“What I mean by the Apple model is that it’s not about your direct-to-consumer or vertically integrated business, but the culture of having a ‘point of view.’ Apple makes products that customers love and love. But it does them by studying the technology, the market and the use to come up with plans and strategies. Unlike what you read in textbooks, Apple has much less to do with responding to micro changes, hype cycles or even ” feedback. “In fact, you can often see how Apple’s model doesn’t work as well when it launches products to market in a hurry or listens too carefully (eg HomePod). Apple is a company that has one point of view: When the point of view is aligned with a great product that people love, it can become an unstoppable force. “

The closer macOS comes to iOS, the less I feel like continuing to use Apple's desktop system

As an example of what it costs Microsoft to execute plans, Sinofsky reviews the transition to 64-bit on Windows, and what allows it not to be over: “It took 20 years. It is not over yet. On the other hand, Excel 2.2 still works on 32-bit Windows, just like MS-DOS WordPerfect, which is a miraculous achievement, and honestly, highly valued by large customers. Different worlds. “Here you see again the best of that Microsoft that loves backward compatibility. To use software that is as old as Apple you have to resort to emulators or ancient hardware.

The slow pace of Microsoft applying changes and leaving behind old technologies is highly appreciated by large customers, according to Sinofsky. And Microsoft cannot understand itself without these unwritten rules.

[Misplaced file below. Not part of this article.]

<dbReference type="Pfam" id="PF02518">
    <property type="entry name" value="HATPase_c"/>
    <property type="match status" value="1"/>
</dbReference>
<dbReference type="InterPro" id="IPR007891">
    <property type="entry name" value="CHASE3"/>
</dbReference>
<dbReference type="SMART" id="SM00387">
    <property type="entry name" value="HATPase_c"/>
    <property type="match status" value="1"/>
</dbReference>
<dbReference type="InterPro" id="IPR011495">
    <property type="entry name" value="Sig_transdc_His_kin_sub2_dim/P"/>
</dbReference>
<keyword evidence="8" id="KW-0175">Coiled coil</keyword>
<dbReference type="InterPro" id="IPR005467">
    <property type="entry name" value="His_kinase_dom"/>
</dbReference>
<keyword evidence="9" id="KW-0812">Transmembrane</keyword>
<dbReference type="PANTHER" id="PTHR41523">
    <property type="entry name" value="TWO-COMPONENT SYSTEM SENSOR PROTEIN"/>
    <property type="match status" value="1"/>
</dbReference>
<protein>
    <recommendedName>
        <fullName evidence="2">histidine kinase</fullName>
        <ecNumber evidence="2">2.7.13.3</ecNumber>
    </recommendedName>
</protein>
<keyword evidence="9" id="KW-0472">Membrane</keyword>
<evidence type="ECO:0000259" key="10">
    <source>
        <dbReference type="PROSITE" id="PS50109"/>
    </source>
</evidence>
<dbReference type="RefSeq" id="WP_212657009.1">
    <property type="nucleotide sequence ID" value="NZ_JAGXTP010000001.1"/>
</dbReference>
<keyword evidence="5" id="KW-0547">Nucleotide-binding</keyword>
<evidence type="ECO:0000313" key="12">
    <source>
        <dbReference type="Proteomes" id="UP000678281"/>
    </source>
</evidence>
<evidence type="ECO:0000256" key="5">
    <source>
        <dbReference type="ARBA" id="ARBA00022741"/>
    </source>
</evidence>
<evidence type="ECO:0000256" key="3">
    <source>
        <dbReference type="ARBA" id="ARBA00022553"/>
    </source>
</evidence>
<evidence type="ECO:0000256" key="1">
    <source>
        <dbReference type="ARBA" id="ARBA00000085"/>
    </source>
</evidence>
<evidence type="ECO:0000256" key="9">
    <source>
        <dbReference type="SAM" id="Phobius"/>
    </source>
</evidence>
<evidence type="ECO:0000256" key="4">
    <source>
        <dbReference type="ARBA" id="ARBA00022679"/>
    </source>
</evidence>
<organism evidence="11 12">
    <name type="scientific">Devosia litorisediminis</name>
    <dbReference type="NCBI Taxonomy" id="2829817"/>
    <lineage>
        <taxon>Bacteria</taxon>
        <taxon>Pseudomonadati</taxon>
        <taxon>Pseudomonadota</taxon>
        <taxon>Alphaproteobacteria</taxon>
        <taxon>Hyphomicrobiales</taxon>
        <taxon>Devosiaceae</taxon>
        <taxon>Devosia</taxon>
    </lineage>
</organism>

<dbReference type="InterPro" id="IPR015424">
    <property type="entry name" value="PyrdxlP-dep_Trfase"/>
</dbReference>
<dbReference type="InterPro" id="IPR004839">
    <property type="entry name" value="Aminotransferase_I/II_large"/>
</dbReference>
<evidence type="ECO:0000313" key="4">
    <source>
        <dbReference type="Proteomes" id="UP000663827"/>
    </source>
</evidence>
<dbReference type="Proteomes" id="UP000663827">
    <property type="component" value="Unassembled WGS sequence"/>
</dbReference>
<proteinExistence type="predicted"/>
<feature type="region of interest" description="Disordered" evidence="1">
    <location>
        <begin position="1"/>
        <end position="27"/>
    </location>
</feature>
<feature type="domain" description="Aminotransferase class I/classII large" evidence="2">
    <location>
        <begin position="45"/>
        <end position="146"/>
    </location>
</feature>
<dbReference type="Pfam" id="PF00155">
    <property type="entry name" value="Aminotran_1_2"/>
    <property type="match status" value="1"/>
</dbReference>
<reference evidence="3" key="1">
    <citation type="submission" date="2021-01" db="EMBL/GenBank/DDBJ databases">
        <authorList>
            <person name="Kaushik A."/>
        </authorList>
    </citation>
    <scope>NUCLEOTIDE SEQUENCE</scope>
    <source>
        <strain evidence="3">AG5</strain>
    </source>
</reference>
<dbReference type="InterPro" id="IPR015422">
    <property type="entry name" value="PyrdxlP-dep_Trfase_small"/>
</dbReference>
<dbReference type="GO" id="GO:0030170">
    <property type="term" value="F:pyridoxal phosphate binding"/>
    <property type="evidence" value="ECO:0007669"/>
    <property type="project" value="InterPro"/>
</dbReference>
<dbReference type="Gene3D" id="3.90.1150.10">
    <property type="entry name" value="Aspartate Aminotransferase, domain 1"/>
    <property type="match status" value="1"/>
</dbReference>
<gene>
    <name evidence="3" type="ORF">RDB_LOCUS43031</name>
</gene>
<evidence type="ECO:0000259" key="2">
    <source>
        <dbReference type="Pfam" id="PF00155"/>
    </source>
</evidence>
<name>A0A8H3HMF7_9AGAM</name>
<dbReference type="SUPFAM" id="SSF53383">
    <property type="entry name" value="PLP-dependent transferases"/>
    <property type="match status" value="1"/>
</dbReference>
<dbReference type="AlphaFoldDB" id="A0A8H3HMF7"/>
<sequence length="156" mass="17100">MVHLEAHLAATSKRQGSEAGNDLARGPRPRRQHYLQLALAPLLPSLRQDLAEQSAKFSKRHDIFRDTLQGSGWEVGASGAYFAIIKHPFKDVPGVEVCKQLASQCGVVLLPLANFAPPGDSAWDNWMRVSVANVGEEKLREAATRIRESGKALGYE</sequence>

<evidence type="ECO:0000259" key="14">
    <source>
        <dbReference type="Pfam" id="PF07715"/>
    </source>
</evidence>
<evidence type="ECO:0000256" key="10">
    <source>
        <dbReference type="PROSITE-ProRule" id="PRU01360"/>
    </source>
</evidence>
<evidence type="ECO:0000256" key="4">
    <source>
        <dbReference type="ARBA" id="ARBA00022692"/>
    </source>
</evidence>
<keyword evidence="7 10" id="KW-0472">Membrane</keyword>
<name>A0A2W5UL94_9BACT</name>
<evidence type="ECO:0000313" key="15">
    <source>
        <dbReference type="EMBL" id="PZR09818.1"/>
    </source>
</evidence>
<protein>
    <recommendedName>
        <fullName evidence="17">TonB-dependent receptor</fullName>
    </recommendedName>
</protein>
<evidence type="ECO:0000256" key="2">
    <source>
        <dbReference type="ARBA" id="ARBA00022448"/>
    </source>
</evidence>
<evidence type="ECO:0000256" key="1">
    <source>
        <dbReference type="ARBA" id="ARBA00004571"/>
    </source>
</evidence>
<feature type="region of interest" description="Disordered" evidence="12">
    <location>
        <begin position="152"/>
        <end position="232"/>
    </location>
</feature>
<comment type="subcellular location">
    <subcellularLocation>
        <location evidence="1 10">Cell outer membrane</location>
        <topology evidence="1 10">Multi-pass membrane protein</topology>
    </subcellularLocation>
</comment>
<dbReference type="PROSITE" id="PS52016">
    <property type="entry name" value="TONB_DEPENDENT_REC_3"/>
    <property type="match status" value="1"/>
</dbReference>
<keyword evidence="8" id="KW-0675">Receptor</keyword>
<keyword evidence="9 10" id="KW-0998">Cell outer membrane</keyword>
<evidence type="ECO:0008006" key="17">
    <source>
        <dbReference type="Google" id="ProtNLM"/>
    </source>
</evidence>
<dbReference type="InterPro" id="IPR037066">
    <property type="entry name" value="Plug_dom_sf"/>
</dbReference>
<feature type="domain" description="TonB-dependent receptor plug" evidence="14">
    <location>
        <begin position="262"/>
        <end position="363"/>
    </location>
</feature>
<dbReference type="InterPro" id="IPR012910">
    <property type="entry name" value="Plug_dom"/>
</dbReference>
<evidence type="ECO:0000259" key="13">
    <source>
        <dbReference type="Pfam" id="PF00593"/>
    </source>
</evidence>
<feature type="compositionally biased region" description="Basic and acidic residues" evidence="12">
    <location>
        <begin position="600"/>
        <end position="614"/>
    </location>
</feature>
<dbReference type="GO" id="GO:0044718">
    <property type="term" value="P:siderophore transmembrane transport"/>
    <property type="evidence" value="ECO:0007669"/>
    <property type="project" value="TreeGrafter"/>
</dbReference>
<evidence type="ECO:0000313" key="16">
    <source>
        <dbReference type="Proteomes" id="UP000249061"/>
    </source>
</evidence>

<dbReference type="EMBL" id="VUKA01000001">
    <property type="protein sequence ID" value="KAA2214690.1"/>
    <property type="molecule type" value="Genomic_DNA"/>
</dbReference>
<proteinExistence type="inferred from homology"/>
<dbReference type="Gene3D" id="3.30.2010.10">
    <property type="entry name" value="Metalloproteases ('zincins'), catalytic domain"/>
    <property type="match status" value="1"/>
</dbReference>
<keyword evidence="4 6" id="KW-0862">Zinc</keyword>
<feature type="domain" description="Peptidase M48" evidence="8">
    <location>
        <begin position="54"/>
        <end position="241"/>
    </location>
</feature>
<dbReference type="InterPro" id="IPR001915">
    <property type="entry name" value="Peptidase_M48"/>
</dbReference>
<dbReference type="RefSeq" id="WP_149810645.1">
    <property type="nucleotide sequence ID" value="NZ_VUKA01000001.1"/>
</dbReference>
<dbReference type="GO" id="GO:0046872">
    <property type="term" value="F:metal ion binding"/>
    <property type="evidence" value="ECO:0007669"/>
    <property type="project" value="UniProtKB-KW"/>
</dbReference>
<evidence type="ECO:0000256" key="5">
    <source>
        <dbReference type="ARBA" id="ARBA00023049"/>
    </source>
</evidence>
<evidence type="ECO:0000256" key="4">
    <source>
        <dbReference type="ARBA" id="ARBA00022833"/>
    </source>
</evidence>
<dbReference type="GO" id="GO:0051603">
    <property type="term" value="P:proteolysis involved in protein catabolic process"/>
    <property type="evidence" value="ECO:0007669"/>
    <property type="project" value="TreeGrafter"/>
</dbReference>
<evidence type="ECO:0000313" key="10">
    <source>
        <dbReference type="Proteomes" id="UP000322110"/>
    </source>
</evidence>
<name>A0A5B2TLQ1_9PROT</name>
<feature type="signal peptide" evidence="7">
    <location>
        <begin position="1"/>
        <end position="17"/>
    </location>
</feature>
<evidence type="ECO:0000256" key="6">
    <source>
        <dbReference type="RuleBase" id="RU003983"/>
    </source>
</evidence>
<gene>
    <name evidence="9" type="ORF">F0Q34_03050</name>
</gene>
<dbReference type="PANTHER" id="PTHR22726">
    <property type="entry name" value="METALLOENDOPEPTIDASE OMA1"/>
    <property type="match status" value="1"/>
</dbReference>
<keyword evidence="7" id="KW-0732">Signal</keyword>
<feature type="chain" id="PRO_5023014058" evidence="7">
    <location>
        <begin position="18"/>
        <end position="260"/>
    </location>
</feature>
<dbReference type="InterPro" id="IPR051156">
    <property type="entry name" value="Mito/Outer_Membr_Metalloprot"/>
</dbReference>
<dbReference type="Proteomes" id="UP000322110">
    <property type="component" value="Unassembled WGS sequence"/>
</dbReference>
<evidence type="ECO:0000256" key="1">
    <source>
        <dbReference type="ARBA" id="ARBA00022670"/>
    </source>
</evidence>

The transition of both companies to 64 bits has nothing to do: “[En Windows] The patience shown to maintain compatibility has been remarkable. Even today, Office installs the 32-bit version by default and recommends it. Our team made that decision in 2003. […] Apple started requiring 64-bit applications in 2017. Two years later, 32-bit applications were no longer supported. “Here, Sinofsky points out that Apple’s transition actually began in 2009 with Snow Leopard.

It is a review of a chiaroscuro strategy, from which many good things come out:

“We did not do [Microsoft] nothing bad. Many argue that the commitment to compatibility and customer advancement made Microsoft unique. I agree and believe it. What it does, however, is make it much less interesting / important for customers to stick with you. “She means that the incentives to upgrade are much lower.

And again, the opposite in a current Apple who also loves:

“Watching WWDC, you can see a clear and relentless prioritization of that multi-year strategy in a MASSIVE product development team. It’s really amazing to watch and I really think it’s underrated. […] It is incredibly clear that everyone at Apple puts strategy requirements above anything “local.”

Sinofsky refers locally to work on a specific product versus everything on a strategy. “Microsoft operated much more locally and was therefore much more resilient, in many other companies, and served many different types of customers. Some would even say more responsive to customers. Activity versus progress?”